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SEC and Open Discussion

Meeting: Tonight - Monday, Feb 26th, 7 pm (central),

Zoom will not be available for this one


Meeting Agenda:

  • Headlines

  • Open Discussion on High Speed Rail


Faster Headlines

Wheels on Steel:

The Cool Down

King5 NBC


Kyodo News

The Asahi-Shinbun


Up in the Air:


Business Travel News

The Southeast Corridor:

While the Brightline West and California high-speed rail projects received most of the attention when the FRA announced grants in December, there was a surprisingly large number of grants for the Southeast Corridor (SEC).

The southeastern United States is growing rapidly.  According to the North Carolina Department of Transportation (NCDOT) the population along their project has increased over 61% between 2000 and 2020 and is expected to increase far into the future. As a result, there have been discussions on how to prevent congestion in the already bottlenecked roadway system, which leads back to the railroads as a solution. 

The Southeast Corridor (SEC) extends down from Washington DC to Richmond, VA; Raleigh Durham, NC; Charlotte, SC; and eventually onto Atlanta.  Beyond Atlanta there are also plans to extend the SEC down to Jacksonville, Florida, to meet up with a potential Brightline expansion; and Nashville, TN; via Chattanooga.

However, this is not just one plan, but rather a combination of rail state plans to upgrade existing rail infrastructure. Most of the service along this SEC will be traditional 79 mph, with some corridors at 110 mph.  Although a new 220 mph high-speed rail between Atlanta and Charlotte, SC, is just completing its environmental review. This route would eventually lead to Atlanta Hartsfield Airport.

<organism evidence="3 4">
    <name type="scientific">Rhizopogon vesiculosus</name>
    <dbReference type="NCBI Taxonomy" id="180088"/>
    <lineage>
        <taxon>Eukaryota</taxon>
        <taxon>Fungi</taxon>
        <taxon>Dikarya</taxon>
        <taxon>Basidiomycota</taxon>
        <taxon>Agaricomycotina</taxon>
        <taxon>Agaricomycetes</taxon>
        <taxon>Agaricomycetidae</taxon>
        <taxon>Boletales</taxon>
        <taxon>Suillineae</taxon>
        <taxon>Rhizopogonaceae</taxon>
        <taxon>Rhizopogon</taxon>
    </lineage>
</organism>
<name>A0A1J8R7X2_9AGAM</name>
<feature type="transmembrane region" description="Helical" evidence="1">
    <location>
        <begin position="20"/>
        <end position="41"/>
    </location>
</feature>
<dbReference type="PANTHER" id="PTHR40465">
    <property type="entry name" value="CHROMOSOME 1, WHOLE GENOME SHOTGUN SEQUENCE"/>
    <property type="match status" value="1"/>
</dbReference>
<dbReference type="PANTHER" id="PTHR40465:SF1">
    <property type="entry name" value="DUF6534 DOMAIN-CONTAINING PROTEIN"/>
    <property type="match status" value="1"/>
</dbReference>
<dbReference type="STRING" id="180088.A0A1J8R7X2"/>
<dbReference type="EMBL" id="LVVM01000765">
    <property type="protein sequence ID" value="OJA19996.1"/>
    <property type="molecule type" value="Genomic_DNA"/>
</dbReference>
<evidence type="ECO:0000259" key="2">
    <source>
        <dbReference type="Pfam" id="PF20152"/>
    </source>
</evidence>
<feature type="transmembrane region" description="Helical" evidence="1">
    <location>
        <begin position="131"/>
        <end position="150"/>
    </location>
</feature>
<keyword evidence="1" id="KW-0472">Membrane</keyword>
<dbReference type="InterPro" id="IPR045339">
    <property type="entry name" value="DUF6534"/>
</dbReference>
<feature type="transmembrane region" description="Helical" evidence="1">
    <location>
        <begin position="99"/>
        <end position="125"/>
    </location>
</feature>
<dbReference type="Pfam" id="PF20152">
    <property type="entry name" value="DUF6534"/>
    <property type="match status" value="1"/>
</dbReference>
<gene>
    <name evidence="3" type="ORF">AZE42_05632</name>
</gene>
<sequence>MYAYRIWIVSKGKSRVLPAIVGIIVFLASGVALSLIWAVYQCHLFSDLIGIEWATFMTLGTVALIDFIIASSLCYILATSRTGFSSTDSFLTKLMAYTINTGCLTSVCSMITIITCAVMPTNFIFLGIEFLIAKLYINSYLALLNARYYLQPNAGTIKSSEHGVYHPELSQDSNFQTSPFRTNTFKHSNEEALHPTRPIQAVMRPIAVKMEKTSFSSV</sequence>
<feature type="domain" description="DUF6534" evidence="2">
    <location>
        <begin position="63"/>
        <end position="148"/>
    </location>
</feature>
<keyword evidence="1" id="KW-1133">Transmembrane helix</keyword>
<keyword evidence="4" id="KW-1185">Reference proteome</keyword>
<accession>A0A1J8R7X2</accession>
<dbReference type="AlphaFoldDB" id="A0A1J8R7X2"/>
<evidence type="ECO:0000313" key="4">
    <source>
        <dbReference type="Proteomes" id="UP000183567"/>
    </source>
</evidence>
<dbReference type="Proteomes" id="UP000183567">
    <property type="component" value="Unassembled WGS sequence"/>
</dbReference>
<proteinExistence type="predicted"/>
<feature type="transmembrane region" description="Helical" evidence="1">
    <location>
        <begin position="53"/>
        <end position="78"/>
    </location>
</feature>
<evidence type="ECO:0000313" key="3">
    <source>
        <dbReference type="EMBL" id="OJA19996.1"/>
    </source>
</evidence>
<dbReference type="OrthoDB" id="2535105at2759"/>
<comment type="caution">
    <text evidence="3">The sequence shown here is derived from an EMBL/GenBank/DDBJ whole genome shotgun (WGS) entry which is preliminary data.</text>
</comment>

It is ironic because the SEC would be a great high-speed rail market, however, this program will likely never achieve its goals.  The issue is that it is all public fund-design-build-operate, with at least four states involved.   This means this project will be highly subject to political whims, and as seen in Florida and Wisconsin in 2009; politicians like to make the case that high-speed rail is a waste and not needed. 

Further, this program in the southeast is very similar to the Chicago to St. Louis rail upgrades that were awarded in 2009.  For decades there has been the dream of a high-speed rail line between Chicago and St. Louis.  In 2010 that corridor received funding with the idea to incrementally increase speeds…first from 79mph to 110 mph, then to 200+ mph.  However, after 14 years and nearly $2.2 billion spent, the Chicago to St. Louis line has only been upgraded to 90 miles per hour.  Though, in May 2023, certain portions of the route finally achieved maximum speeds of 110mph.  

Nonetheless, what is happening in the southeast is interesting.  It is just this strategic plan is highly susceptible to political influence and turmoil.  This type of plan has been done before and traditionally failed.  Instead, a public/private partnership plan would work better.    Either way, the southeast corridor is going to be interesting to observe.


The Faster Badger is produced by students at the University of Wisconsin-Madison to help break through the misconceptions of high-speed rail and high-speed transportation. This blog is for educational purposes only and all opinions presented are of the students.

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